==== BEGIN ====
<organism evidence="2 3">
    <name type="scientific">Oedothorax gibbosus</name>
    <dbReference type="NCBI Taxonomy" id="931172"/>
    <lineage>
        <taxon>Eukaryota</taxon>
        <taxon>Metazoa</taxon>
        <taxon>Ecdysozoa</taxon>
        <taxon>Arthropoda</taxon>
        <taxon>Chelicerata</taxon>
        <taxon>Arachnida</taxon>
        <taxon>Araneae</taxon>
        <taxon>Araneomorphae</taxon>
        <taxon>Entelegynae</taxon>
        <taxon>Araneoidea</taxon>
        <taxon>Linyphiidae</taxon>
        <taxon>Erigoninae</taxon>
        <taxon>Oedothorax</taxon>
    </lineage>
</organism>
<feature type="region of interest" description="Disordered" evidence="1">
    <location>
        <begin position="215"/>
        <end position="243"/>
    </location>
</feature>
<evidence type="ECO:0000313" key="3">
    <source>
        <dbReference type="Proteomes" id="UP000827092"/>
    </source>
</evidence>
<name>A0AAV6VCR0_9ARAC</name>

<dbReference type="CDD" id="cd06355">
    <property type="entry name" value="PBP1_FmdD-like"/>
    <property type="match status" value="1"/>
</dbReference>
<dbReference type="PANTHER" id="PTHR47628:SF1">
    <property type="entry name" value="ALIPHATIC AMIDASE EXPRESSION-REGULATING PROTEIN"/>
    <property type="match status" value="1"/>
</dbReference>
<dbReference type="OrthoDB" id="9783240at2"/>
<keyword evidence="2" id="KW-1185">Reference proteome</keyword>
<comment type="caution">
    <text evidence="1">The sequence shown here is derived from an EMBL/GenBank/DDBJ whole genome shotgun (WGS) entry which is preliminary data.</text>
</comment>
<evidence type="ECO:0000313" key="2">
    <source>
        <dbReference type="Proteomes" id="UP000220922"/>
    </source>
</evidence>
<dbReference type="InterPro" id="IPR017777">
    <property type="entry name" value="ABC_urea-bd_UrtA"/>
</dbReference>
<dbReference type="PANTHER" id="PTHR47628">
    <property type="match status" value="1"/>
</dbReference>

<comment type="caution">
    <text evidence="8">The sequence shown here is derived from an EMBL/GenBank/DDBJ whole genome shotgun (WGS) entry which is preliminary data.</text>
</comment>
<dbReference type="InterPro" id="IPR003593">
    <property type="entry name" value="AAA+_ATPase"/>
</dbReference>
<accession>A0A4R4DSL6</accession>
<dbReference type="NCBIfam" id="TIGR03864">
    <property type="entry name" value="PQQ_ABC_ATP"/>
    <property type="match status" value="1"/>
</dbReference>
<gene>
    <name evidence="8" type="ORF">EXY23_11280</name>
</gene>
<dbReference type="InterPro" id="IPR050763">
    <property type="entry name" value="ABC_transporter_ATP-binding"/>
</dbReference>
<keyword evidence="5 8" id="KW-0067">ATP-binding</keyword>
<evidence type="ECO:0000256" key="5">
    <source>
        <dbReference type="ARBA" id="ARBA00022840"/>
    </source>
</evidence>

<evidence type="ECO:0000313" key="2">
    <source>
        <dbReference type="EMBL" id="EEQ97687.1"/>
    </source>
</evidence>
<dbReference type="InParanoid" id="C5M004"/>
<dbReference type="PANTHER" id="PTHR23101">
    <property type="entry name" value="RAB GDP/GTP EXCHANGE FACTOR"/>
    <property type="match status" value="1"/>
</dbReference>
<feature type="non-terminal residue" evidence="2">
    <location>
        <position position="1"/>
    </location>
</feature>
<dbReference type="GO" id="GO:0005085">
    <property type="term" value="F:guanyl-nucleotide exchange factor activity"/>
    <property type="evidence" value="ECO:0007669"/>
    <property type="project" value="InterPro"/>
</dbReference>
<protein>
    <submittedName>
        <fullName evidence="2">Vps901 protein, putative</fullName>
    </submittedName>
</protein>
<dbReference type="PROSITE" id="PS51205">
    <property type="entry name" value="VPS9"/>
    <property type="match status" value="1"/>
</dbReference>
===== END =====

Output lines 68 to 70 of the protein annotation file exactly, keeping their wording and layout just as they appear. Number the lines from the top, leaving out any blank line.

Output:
    <name evidence="8" type="ORF">EXY23_11280</name>
</gene>
<dbReference type="InterPro" id="IPR050763">